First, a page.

The leader of the Connecticut Parents Union made an impassioned plea Wednesday for members of the state Board of Education to review the provision that exempts the new partnership between the state and Dalio Philanthropies from disclosure and ethics rules.
“My main concern, and I’m sure I speak for many parents, is the fact that this could all be done in secret,” Gwen Samuel, president and founder of the Connecticut Parents Union, told the board. “There should never be any entity, including state entities, that have access to [public school] children of this state without transparency.”
In April, hedge fund giant Ray Dalio and his wife, Barbara, joined Gov. Ned Lamont to announce that Dalio Philanthropies would donate $100 million over five years to help students in struggling schools. That donation was to be matched by $100 million in state funds over the five-year-period, with the hopes that another $100 million could be raised from other donors. The money would be overseen by a public-private partnership, called the Partnership for Connecticut.
But Dalio Philanthropies also asked that the partnership be exempt from state disclosure rules, a request that was granted in June by Gov. Ned Lamont and the Democrat-controlled legislature. Since then, legislative leaders who sit on the partnership board have balked at some of the other proposed conditions, such as one that would create a five-member executive committee to oversee most of the partnership’s work while excluding all of the elected officials who are subject to the state’s Freedom of Information Act.
Lawmakers also objected to a request that they unanimously approve — via email — a tentative budget, nearly $250,000 in executive compensation, and various operating procedures before the partnership’s first meeting.
Samuel, and others, have argued that the partnership should be subject to state disclosure laws because $100 million in taxpayer money is being spent in public schools.
Wednesday, Samuel repeated this message before the state board of education.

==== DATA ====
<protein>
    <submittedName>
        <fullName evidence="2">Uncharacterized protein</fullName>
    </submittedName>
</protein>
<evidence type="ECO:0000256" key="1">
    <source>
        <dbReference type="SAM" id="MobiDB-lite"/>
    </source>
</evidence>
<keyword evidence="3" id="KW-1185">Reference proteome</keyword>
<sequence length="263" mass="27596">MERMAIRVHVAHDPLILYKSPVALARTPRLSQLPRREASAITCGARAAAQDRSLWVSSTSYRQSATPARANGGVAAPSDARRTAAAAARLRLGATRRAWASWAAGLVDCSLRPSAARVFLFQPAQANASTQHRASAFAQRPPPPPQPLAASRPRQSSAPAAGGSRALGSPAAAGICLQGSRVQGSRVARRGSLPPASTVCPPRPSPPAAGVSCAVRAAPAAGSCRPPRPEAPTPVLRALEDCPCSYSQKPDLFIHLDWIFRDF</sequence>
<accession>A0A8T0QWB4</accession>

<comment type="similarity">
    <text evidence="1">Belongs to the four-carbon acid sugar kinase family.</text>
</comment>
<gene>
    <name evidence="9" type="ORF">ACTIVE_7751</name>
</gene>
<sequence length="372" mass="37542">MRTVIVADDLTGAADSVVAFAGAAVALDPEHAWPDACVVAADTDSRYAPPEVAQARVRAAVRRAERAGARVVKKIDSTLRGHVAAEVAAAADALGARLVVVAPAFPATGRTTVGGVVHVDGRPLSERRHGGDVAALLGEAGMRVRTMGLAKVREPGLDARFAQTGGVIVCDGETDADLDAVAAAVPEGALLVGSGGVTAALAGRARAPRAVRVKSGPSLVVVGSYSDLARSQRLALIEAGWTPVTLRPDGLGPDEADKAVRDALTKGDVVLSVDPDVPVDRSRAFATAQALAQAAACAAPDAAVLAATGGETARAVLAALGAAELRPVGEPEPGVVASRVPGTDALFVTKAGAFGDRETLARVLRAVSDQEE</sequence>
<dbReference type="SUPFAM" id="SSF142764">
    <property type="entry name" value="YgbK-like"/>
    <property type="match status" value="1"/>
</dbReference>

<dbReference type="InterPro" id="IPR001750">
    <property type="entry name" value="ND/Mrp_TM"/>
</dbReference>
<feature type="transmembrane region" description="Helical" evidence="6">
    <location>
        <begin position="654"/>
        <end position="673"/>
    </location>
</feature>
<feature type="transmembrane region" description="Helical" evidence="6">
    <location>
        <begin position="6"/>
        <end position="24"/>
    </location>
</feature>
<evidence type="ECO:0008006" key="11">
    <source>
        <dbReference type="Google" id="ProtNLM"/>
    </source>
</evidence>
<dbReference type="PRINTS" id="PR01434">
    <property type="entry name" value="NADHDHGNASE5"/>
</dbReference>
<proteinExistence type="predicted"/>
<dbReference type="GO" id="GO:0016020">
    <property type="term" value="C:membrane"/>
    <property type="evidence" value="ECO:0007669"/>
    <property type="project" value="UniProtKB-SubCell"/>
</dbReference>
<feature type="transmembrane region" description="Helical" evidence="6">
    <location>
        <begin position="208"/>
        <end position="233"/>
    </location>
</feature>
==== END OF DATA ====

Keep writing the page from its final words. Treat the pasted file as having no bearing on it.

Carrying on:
“We have the right to know what is happening to our children in the public school system and I’m trying to understand why this board has not weighed in to ensure the protection of Connecticut children,” she said.
While the Dalio donation “sounds like a great thing,” Samuel said, “gifts with a string are no longer a gift.”
She requested that the board hold a special meeting “to go over this [provision] and if anything gives you pause, based on your legal obligation to the children, then I’m asking you to do the right thing, put it in writing, send it to legislators.”
Board members, who do not respond to speakers during the public comments portion of their meetings, did not seem to share Samuel’s concerns.
Following the meeting, Chairman Allan Taylor said the legislature enacted the provision “and did it that way and generally we take what the legislature gives us.”
Taylor noted that one member of the state board of education, Erik Clemons, also serves on the board of the public-private partnership overseeing the collaboration.
“I trust that as that gets moving our board member, who is very actively engaged in that, will provide information to the [state Board of Education,]” Taylor said. “We will certainly want to know what they are doing and to know in a public way.
“The legislature gets to designate who they want to be responsible for the money they appropriate,” Taylor added. “In this case, they set up a different system … I assume they’ll be very proud of what they do and they’ll want everybody to know about it.”
Estela Lopez, vice-chairwoman of the Board of Education, said she wants to give the partnership “the benefit of the doubt” moving forward. She said she expects the state board to connect with the partnership board through Clemons.
Board member Don Harris, however, said he is very concerned about the transparency of the partnership.
“It’s a lot of money and I’m concerned about the kids, especially those in need,” Harris said. “Are they going to get some of the money? I just have no idea. I know there’s a board, but what’s the board doing?”